My second trip went great also. This time I ventured a whopping 45 mins from home, and I brought ALL my dogs with me. They are pretty big dogs (Rottweiler, Australian Cattle Dog, Pit Bull and Doberman) and the only slightly difficult task was to walk all four of them at once biggrin.gif
Normally I'll walk them two at a time, but with a little practice it will become easier, I'm sure.
They all loved to hang out in front of the trailer people- and dog-watching, but their favorite was being inside the trailer in the tent-end that's been designated for them, just watching life go by on the outside smile.gif

I couldn't get the heater to work, and took the trailer to the dealer when I came home, and it turned out to be a fuse INSIDE the heater, so they fixed it, and now it works fine.
I had been a little worried about running out of juice in the battery after a day or so, but I stayed for 3 nights and 4 days at the campground, and according to the gauge the battery was still 75% full by the time I left. Didn't even get to use my new generator!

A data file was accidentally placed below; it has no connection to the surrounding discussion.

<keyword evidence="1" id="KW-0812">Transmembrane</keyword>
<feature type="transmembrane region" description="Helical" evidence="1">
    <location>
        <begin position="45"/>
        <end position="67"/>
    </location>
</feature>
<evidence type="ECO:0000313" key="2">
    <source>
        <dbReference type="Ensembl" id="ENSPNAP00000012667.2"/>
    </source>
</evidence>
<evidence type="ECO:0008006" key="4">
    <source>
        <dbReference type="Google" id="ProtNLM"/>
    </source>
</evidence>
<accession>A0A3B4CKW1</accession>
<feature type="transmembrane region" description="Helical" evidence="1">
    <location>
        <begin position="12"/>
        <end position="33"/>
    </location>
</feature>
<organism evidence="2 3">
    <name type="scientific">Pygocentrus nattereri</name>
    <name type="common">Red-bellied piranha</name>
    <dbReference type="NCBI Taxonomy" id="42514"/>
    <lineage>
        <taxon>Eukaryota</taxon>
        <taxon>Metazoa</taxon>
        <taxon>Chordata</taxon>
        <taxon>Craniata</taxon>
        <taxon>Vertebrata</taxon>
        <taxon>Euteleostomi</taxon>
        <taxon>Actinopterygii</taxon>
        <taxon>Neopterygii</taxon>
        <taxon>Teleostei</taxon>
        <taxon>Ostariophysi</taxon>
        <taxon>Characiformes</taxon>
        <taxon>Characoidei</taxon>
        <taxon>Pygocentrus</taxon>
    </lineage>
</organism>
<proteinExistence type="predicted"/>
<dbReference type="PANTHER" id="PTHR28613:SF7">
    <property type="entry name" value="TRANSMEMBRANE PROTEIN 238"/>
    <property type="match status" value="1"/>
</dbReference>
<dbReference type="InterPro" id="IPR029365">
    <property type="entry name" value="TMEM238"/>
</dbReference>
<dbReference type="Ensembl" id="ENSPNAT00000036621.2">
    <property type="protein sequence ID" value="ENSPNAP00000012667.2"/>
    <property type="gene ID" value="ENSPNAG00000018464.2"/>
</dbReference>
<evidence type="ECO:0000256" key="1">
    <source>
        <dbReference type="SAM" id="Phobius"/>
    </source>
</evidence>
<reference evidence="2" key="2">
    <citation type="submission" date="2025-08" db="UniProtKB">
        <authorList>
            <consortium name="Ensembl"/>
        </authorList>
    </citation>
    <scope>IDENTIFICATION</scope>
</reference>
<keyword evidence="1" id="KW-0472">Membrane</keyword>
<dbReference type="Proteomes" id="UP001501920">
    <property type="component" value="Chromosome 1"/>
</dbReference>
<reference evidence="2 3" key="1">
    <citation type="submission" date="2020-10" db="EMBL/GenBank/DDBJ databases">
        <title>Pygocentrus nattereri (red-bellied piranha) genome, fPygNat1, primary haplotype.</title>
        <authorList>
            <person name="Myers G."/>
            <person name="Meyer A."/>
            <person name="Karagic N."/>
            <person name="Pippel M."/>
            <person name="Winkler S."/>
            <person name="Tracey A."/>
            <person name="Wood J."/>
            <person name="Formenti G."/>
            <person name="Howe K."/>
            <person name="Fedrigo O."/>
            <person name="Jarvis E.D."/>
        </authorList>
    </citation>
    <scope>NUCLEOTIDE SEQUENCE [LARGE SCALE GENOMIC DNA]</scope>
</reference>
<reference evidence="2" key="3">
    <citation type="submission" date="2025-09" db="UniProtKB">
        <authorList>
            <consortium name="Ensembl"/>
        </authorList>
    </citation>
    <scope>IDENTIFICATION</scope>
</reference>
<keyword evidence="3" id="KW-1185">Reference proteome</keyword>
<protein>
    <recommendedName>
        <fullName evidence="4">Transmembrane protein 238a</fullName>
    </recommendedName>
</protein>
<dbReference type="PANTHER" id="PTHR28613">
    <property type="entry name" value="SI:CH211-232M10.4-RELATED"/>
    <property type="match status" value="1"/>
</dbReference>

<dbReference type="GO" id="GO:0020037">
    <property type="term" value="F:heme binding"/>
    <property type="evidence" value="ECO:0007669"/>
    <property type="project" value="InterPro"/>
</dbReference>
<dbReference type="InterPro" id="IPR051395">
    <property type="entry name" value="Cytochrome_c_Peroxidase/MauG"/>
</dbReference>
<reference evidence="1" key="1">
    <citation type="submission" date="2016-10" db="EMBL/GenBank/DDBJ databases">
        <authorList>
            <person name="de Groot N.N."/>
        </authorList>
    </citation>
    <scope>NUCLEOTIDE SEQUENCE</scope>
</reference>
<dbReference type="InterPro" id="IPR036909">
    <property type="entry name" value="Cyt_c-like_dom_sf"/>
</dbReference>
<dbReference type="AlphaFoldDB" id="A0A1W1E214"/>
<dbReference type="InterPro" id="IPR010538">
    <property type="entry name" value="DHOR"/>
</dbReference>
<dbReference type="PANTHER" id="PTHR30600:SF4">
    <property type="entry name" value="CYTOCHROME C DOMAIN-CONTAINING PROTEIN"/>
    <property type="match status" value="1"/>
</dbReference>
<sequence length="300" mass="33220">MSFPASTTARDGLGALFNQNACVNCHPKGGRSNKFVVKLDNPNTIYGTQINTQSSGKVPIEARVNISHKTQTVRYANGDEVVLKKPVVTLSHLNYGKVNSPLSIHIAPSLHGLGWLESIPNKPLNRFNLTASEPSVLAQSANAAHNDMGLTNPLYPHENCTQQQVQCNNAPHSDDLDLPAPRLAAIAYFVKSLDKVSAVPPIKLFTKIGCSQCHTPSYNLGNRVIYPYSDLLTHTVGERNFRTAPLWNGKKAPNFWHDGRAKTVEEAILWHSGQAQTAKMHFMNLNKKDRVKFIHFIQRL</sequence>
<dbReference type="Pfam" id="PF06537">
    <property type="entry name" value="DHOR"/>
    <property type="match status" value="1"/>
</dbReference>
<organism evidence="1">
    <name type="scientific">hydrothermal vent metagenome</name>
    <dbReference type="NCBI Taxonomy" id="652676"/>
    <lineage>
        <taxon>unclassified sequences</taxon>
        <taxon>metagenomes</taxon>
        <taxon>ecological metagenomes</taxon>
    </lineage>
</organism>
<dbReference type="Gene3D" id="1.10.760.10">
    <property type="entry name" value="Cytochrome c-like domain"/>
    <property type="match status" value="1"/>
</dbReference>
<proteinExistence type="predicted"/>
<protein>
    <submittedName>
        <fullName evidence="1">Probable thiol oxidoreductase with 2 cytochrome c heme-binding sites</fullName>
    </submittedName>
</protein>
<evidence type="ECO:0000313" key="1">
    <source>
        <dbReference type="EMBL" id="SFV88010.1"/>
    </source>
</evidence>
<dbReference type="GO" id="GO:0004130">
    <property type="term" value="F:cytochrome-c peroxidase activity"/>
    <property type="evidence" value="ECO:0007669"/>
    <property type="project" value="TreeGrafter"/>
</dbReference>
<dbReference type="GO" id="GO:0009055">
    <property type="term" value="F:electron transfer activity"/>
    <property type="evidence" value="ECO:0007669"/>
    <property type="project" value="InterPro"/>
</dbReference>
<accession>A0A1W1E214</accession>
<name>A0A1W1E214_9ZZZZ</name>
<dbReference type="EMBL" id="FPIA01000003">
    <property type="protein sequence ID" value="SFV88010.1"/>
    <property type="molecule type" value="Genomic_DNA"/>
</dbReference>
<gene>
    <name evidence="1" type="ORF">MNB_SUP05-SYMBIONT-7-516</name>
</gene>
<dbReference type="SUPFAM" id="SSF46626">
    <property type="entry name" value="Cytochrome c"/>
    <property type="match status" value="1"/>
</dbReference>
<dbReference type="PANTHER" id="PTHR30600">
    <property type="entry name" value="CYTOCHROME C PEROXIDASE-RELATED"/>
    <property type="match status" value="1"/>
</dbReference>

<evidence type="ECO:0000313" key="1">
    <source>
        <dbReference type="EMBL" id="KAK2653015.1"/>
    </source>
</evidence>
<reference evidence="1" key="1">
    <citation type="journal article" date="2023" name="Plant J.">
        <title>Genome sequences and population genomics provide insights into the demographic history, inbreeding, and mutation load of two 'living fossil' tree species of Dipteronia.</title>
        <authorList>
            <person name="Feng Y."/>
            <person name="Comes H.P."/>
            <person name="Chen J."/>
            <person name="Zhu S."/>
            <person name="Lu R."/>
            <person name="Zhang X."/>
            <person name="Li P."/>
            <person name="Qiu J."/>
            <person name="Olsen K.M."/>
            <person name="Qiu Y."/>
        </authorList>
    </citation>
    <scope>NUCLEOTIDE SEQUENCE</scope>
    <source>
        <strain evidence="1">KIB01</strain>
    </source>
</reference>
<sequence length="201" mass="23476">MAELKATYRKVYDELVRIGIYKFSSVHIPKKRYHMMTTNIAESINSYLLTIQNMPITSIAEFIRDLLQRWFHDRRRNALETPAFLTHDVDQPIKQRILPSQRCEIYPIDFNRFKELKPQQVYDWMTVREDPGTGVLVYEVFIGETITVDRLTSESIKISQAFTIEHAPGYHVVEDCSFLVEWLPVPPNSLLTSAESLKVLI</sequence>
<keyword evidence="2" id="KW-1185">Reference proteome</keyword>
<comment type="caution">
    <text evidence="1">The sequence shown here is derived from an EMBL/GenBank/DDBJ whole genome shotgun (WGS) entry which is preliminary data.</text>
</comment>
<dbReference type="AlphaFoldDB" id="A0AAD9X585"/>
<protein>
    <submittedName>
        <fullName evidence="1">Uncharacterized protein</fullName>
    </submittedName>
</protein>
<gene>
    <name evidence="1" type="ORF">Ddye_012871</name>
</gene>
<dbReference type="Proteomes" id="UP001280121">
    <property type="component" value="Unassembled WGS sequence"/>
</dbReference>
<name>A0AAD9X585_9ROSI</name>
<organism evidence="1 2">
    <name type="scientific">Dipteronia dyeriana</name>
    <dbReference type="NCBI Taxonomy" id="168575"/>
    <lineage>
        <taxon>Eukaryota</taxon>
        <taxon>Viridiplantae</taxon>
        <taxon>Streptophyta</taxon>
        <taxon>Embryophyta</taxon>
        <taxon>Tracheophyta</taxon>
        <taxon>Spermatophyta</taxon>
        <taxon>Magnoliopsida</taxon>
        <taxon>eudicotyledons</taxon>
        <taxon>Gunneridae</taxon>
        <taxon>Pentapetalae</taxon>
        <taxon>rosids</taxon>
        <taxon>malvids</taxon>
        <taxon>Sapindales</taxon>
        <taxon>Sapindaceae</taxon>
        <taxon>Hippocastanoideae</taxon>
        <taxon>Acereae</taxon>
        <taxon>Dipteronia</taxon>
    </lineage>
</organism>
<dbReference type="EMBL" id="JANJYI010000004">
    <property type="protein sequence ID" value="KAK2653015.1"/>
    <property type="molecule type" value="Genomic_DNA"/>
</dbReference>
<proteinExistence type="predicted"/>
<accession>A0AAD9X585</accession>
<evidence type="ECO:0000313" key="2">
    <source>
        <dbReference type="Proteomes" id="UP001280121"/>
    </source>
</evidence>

But my next trip will be for 5 nights in October, so I'm sure the generator will come to use then.

I'm hoping to be able to go on some slightly longer trips next year, and I guess I'll just keep practicing close to home until then wink.gif

Mia
sillypup
Pianotuna> I ended up buying the Kipor IG2000P, just in case I decide I need more power in the future.
So 75% of full is still 5% too low? Do I just plug in the generator for a while every day to make sure the battery never goes below 80%? And how do I know when it's below 80%? Sorry for all the questions, but this power stuff is like greek to me!! blink.gif

Mia
pianotuna
Hi Mia,

Great choice on the genny! It should do most of what you need except roof air. (or will it run yours?)

One reliable way is to measure the specific gravity of the electrolyte. You were the one who said 75% *grin*, so how did you measure it?

deep cycle cells can be taken to 50% with some loss of life. Taking them to 20% is a definite "no no", running them totally "flat" is insane and 80% is very conservative--but gives the best possible lifespan.

The generator could be used to run your RV and recharge the battery--I'd think about one hour would be a good "shot in the dark".

Lead acid cells take a long long time to fully recharge.

How are you handling the "parasitic" loads when your RV is not in use? (solar for me)

QUOTE(sillypup @ Sep 11 2007, 09:21 PM) *

Pianotuna> I ended up buying the Kipor IG2000P, just in case I decide I need more power in the future.